Phishing emails is one of the most common ways ransomware gets into your system, which is why we are starting here. You must secure your email. Think of your email as this digital opening that is constantly accepting visitors. So, how do you stop malicious visitors from entering? Stop them before they get to the door!

Spam filters do just this. They are basically what their name suggests — a filter you can integrate with your email server that will block detected spam emails. There are plenty of options out there, but you should look for these items in your email spam filter service provider:

  • Some spam filters are simply designed to block emails that get flagged for certain words used in the email. Not good enough!
  • Instead, look for a spam filter that includes a malware scanner and respects the SPF and DKIM protocols. Let’s explore both of these in a more basic sense:
    • SPF (not the kind you take to the beach) stands for Sender Policy Framework. It basically ensures that every email you receive was sent from a user that was authorized to use the domain listed on the email by the domain’s admin.
    • DKIM stands for DomainKeys Identified Mail. DKIM refers to the method of signing off on an email with a digital signature that can be verified by a public cryptographic key that’s stored in your DNS record.

With a spam filter sophisticated enough to detect malware and accurately work with your other email security methods (SPF and DKIM), you’re sure to help stop malicious emails before they reach the door. 

Tip 2 to Prevent Ransomware: Train Your Employees

How to prevent ransomware: Use employee cyber awareness training to increase their awareness of threats and how to respond to them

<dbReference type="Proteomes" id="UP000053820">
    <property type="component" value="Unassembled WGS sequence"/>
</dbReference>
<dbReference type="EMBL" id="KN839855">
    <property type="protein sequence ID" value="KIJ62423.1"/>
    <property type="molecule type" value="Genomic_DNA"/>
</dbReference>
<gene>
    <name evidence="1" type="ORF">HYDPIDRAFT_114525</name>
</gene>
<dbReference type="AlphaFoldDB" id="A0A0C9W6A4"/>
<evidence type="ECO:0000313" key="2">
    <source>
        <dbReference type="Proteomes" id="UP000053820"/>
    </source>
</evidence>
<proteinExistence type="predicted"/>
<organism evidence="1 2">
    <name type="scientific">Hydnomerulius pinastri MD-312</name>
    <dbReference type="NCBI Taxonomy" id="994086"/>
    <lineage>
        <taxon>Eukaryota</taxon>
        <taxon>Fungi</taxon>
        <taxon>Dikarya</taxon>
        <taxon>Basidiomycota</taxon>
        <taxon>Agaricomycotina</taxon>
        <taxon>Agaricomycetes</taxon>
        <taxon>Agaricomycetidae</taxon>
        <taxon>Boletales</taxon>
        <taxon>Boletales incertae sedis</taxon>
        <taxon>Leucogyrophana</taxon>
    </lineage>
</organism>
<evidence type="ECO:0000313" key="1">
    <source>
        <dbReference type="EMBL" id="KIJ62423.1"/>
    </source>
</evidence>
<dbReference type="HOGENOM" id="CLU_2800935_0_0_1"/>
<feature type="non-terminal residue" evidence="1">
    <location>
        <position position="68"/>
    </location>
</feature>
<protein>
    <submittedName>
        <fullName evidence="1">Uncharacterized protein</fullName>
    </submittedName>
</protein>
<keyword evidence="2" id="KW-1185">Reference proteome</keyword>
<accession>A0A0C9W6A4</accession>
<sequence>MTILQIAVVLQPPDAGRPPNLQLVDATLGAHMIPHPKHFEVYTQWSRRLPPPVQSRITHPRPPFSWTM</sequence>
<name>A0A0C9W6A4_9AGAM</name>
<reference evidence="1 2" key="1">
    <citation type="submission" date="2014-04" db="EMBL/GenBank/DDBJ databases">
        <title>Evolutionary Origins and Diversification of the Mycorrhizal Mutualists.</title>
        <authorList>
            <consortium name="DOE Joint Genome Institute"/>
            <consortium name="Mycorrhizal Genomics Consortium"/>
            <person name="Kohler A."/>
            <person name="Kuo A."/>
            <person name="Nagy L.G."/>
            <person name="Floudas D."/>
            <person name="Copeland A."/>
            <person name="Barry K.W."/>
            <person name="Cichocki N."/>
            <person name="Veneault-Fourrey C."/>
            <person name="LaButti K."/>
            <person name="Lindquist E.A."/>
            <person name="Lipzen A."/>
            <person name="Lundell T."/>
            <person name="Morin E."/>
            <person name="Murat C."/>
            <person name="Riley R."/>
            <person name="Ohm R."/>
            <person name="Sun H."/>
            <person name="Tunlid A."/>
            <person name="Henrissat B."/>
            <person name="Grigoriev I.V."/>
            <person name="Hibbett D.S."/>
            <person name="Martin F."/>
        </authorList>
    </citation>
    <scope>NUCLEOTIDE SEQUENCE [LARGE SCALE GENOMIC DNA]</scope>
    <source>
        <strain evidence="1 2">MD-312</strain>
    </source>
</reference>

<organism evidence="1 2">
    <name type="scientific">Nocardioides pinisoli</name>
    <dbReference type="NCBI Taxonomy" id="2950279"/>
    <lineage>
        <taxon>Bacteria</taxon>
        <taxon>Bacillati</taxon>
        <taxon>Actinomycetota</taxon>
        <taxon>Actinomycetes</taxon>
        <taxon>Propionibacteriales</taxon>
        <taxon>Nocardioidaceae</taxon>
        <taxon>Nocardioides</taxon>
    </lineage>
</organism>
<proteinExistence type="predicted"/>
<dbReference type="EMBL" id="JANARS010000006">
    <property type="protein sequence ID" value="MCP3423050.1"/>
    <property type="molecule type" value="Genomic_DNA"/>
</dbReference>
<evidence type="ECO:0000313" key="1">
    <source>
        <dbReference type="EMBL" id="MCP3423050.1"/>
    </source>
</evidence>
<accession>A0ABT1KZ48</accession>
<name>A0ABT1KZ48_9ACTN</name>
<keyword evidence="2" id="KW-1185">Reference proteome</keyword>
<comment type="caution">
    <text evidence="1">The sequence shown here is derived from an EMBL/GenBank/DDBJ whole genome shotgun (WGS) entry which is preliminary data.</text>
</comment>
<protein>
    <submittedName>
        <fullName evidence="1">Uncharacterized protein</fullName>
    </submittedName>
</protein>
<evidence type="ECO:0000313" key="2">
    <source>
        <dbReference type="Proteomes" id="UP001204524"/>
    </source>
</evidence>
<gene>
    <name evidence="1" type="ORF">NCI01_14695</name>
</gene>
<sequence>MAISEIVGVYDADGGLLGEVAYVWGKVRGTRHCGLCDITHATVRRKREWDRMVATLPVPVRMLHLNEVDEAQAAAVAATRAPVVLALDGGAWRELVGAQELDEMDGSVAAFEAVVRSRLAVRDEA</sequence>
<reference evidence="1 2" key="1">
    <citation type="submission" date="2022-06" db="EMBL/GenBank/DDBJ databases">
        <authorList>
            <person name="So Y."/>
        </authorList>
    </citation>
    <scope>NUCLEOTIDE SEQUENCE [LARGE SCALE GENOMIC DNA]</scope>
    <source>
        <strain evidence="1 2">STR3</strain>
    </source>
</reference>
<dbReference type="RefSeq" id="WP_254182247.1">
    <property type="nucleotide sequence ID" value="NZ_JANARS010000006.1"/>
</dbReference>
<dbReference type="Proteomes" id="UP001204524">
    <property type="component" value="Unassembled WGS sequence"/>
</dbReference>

Wondering how to prevent ransomware? Cyber awareness training is a great way to do it.

In reality, there’s only so much technology can do to prevent ransomware. If a phishing email containing malware does make it past your spam filter, it’s no longer the responsibility of your web security defense to pick up on the threat — it’s now up to your employees to do so. Phishing emails use social engineering to prey on human nature, which is why your employees need to be educated on potential threats. This is where cybersecurity awareness training comes in.

It’s best to include this training in your onboarding process and then making it a mandatory annual employee course from there on out. When building a program or vetting service providers that’ll do it for you, it’s important to include these items:

  • Tips for how to spot a fake email and common telltale signs that are often found in phishing emails (with enough examples, employees will start to pick up on the dialect and verbiage commonly used in a phishing email).
  • Who to contact in your organization when spotting a phishing email (or a potential one).
  • How to check the source of a received email.  
  • What they should look for to identify phishing or other malicious types of websites.

Take a look at the example of the phishing email below that could very well be ransomware…

A few things to pay attention to here. One thing is the vagueness of the email. For example, not referring to “the wife” by name or the job role by position title. Also, for some reason, phishing emails seem to always have odd typos. This is possibly because many hackers take a mass approach to looking for a victim (i.e., they are sending hundreds of emails a day, which could be the cause of the lack of attention to detail) and have copy-paste issues. And, finally, the most concerning characteristic is the sense of urgency in trying to get the recipient to click on the link. This is a common trick amongst hackers.

These are just a few of the items your employee awareness training should be focused on and will go a long way when figuring out how to prevent ransomware.

Tip 3 to Prevent Ransomware: Use POLP